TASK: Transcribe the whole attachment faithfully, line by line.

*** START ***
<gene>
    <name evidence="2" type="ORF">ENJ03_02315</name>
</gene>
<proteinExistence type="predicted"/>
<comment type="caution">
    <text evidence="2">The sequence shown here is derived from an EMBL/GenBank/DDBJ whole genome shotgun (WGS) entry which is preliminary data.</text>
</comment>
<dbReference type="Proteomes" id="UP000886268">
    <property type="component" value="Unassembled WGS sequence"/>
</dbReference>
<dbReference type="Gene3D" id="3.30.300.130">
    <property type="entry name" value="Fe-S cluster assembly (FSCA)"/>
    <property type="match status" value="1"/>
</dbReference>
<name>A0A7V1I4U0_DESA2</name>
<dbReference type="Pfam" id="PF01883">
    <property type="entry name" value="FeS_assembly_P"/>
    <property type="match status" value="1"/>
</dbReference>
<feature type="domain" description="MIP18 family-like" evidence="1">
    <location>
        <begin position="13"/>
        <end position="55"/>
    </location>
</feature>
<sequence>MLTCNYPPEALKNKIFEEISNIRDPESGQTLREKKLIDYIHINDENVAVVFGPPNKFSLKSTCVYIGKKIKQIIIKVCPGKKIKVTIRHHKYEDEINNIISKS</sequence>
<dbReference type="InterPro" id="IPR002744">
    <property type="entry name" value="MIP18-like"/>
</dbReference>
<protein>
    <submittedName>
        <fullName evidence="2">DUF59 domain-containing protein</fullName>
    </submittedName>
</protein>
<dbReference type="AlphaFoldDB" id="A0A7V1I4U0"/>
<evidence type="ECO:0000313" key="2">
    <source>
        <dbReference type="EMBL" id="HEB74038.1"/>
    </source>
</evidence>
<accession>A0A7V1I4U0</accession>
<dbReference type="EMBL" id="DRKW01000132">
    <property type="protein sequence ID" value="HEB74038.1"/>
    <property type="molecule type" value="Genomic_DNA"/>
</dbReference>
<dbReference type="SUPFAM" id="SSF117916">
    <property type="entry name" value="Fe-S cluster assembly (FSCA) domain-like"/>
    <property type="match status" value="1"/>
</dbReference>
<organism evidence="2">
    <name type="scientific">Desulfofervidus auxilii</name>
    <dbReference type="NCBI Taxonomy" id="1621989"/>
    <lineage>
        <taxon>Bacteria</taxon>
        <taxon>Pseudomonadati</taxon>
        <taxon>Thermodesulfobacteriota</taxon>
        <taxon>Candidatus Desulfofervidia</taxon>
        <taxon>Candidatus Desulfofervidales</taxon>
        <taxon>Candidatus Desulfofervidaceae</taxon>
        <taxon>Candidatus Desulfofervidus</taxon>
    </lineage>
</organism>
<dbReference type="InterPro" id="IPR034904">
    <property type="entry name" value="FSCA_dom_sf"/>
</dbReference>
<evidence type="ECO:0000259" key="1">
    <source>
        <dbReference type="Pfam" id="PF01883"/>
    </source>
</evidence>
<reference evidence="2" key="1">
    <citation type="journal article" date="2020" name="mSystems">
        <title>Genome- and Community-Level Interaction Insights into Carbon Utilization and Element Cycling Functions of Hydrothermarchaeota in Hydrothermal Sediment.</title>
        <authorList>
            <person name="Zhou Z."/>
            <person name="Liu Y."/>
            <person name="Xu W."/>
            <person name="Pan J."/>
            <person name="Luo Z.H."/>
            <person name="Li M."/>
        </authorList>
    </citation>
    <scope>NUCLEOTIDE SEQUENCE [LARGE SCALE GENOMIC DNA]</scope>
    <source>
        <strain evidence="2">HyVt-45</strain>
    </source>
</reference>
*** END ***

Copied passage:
<gene>
    <name evidence="2" type="ORF">ENJ03_02315</name>
</gene>
<proteinExistence type="predicted"/>
<comment type="caution">
    <text evidence="2">The sequence shown here is derived from an EMBL/GenBank/DDBJ whole genome shotgun (WGS) entry which is preliminary data.</text>
</comment>
<dbReference type="Proteomes" id="UP000886268">
    <property type="component" value="Unassembled WGS sequence"/>
</dbReference>
<dbReference type="Gene3D" id="3.30.300.130">
    <property type="entry name" value="Fe-S cluster assembly (FSCA)"/>
    <property type="match status" value="1"/>
</dbReference>
<name>A0A7V1I4U0_DESA2</name>
<dbReference type="Pfam" id="PF01883">
    <property type="entry name" value="FeS_assembly_P"/>
    <property type="match status" value="1"/>
</dbReference>
<feature type="domain" description="MIP18 family-like" evidence="1">
    <location>
        <begin position="13"/>
        <end position="55"/>
    </location>
</feature>
<sequence>MLTCNYPPEALKNKIFEEISNIRDPESGQTLREKKLIDYIHINDENVAVVFGPPNKFSLKSTCVYIGKKIKQIIIKVCPGKKIKVTIRHHKYEDEINNIISKS</sequence>
<dbReference type="InterPro" id="IPR002744">
    <property type="entry name" value="MIP18-like"/>
</dbReference>
<protein>
    <submittedName>
        <fullName evidence="2">DUF59 domain-containing protein</fullName>
    </submittedName>
</protein>
<dbReference type="AlphaFoldDB" id="A0A7V1I4U0"/>
<evidence type="ECO:0000313" key="2">
    <source>
        <dbReference type="EMBL" id="HEB74038.1"/>
    </source>
</evidence>
<accession>A0A7V1I4U0</accession>
<dbReference type="EMBL" id="DRKW01000132">
    <property type="protein sequence ID" value="HEB74038.1"/>
    <property type="molecule type" value="Genomic_DNA"/>
</dbReference>
<dbReference type="SUPFAM" id="SSF117916">
    <property type="entry name" value="Fe-S cluster assembly (FSCA) domain-like"/>
    <property type="match status" value="1"/>
</dbReference>
<organism evidence="2">
    <name type="scientific">Desulfofervidus auxilii</name>
    <dbReference type="NCBI Taxonomy" id="1621989"/>
    <lineage>
        <taxon>Bacteria</taxon>
        <taxon>Pseudomonadati</taxon>
        <taxon>Thermodesulfobacteriota</taxon>
        <taxon>Candidatus Desulfofervidia</taxon>
        <taxon>Candidatus Desulfofervidales</taxon>
        <taxon>Candidatus Desulfofervidaceae</taxon>
        <taxon>Candidatus Desulfofervidus</taxon>
    </lineage>
</organism>
<dbReference type="InterPro" id="IPR034904">
    <property type="entry name" value="FSCA_dom_sf"/>
</dbReference>
<evidence type="ECO:0000259" key="1">
    <source>
        <dbReference type="Pfam" id="PF01883"/>
    </source>
</evidence>
<reference evidence="2" key="1">
    <citation type="journal article" date="2020" name="mSystems">
        <title>Genome- and Community-Level Interaction Insights into Carbon Utilization and Element Cycling Functions of Hydrothermarchaeota in Hydrothermal Sediment.</title>
        <authorList>
            <person name="Zhou Z."/>
            <person name="Liu Y."/>
            <person name="Xu W."/>
            <person name="Pan J."/>
            <person name="Luo Z.H."/>
            <person name="Li M."/>
        </authorList>
    </citation>
    <scope>NUCLEOTIDE SEQUENCE [LARGE SCALE GENOMIC DNA]</scope>
    <source>
        <strain evidence="2">HyVt-45</strain>
    </source>
</reference>